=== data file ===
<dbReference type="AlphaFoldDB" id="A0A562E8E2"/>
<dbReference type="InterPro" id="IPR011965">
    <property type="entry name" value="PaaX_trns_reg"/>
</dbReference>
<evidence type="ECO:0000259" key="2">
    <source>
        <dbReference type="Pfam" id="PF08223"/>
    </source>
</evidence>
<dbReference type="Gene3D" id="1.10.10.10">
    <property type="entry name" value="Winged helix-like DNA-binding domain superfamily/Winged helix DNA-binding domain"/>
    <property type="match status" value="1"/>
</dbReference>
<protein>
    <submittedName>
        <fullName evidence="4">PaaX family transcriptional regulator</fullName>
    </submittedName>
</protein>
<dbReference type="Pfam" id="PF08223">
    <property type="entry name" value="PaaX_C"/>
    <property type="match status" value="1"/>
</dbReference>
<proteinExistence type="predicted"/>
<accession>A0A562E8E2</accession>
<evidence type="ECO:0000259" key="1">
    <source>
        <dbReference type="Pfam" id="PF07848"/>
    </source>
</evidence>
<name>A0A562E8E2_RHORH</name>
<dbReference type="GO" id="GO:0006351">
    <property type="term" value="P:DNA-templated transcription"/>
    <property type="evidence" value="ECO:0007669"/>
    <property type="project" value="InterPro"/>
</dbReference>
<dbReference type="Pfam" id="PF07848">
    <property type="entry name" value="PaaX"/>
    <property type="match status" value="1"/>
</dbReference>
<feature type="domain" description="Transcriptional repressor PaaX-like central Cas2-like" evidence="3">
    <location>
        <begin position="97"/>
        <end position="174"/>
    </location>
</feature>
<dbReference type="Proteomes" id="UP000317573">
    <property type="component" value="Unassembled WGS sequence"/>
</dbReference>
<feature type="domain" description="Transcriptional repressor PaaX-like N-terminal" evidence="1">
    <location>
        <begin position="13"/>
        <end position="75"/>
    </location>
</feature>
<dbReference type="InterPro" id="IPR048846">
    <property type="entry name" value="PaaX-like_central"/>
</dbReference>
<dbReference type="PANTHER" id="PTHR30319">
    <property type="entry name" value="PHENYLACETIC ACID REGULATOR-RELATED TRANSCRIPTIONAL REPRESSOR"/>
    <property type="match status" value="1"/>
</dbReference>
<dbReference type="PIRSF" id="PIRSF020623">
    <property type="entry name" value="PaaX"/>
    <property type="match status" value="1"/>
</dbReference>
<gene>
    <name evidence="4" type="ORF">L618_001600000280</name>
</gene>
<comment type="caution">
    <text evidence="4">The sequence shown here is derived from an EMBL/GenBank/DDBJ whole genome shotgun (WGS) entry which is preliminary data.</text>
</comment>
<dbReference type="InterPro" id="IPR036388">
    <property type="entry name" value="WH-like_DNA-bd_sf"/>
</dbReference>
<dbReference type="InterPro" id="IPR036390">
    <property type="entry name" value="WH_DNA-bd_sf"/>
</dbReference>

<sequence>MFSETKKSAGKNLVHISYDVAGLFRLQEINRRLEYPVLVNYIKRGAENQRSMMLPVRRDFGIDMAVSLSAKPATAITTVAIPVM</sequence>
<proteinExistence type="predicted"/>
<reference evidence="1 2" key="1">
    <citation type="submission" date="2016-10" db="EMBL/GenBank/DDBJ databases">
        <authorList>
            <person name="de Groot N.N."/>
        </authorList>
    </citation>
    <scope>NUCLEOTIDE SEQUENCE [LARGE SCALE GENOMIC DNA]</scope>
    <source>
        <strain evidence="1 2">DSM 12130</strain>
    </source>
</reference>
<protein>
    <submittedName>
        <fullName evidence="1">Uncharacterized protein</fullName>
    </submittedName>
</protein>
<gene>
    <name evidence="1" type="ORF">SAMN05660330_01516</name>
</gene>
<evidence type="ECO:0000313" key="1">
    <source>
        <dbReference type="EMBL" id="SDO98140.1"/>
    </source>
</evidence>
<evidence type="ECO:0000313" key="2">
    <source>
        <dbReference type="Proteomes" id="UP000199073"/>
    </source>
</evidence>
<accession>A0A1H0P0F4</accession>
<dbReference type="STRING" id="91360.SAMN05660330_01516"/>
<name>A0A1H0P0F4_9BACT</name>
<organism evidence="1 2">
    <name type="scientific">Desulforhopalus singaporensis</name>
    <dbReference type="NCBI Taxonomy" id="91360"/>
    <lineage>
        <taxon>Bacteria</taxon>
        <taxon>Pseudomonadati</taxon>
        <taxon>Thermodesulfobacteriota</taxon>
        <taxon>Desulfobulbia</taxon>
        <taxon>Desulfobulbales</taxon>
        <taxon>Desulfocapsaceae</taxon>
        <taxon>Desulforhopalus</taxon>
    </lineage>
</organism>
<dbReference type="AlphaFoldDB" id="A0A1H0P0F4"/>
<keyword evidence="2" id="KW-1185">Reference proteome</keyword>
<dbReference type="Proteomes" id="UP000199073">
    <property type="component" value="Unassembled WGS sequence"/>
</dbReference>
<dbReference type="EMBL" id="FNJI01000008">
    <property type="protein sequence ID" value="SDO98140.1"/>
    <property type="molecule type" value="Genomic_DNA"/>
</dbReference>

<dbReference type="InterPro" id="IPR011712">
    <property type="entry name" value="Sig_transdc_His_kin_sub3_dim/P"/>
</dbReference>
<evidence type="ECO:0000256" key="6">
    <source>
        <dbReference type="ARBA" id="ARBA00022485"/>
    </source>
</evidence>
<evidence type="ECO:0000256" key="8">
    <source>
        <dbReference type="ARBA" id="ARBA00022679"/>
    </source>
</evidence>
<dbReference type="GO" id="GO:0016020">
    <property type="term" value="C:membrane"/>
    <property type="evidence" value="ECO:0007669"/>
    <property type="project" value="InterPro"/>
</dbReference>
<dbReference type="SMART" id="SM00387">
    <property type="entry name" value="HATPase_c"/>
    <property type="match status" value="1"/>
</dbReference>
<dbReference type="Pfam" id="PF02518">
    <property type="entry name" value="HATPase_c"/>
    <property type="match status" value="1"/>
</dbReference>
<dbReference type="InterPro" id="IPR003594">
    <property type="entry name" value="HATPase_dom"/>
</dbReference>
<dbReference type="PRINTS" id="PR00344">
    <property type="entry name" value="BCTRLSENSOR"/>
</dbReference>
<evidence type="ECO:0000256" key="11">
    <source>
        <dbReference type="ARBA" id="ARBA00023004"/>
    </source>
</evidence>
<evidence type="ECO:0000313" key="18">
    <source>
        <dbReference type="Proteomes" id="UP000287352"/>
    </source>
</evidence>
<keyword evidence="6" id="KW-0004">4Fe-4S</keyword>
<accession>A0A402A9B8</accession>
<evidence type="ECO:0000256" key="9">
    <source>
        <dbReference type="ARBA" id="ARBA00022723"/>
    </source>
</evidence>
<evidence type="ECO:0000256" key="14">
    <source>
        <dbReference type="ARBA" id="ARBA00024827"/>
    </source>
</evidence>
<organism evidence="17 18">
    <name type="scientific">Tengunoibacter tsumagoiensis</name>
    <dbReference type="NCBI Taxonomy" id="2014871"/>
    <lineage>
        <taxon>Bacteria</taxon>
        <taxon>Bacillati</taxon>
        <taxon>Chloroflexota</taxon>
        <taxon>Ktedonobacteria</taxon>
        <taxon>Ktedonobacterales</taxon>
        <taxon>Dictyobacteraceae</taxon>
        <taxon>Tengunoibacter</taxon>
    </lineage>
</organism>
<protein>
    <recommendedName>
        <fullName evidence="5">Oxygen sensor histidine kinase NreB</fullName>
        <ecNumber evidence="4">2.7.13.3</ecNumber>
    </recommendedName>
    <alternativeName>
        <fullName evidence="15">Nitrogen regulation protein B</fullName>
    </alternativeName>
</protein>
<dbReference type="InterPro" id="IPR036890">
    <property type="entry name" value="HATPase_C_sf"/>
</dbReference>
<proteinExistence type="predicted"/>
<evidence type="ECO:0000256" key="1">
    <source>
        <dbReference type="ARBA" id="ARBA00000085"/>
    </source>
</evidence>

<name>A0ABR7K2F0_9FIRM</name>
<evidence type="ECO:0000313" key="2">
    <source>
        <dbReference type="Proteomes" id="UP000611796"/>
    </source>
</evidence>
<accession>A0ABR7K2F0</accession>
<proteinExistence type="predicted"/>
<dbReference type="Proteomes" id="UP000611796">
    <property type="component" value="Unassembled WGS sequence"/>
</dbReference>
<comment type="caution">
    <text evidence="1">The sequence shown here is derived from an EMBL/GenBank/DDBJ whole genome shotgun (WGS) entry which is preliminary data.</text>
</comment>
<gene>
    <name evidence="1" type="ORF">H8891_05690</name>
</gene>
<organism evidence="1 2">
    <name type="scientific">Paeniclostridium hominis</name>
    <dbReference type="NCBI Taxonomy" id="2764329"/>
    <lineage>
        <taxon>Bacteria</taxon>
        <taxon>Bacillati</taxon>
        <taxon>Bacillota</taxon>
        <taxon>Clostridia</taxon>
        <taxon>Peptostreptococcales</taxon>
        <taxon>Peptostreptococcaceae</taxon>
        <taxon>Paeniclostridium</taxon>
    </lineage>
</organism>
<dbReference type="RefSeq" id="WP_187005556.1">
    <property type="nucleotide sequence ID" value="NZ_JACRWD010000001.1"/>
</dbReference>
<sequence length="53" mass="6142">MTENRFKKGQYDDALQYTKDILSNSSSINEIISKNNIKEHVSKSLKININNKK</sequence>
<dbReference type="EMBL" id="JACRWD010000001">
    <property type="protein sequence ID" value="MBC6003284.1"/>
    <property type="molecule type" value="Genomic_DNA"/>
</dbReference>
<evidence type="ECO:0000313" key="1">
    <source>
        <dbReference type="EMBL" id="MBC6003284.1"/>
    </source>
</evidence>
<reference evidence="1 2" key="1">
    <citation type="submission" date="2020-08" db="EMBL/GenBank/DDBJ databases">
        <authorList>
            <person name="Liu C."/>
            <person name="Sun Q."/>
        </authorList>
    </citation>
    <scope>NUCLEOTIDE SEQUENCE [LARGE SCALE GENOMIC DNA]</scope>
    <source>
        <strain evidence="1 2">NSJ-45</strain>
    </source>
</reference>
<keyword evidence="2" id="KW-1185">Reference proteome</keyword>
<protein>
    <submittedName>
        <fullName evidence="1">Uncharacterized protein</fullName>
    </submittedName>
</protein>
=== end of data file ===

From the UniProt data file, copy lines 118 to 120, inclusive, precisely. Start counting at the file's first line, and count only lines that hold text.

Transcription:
        <taxon>Thermodesulfobacteriota</taxon>
        <taxon>Desulfobulbia</taxon>
        <taxon>Desulfobulbales</taxon>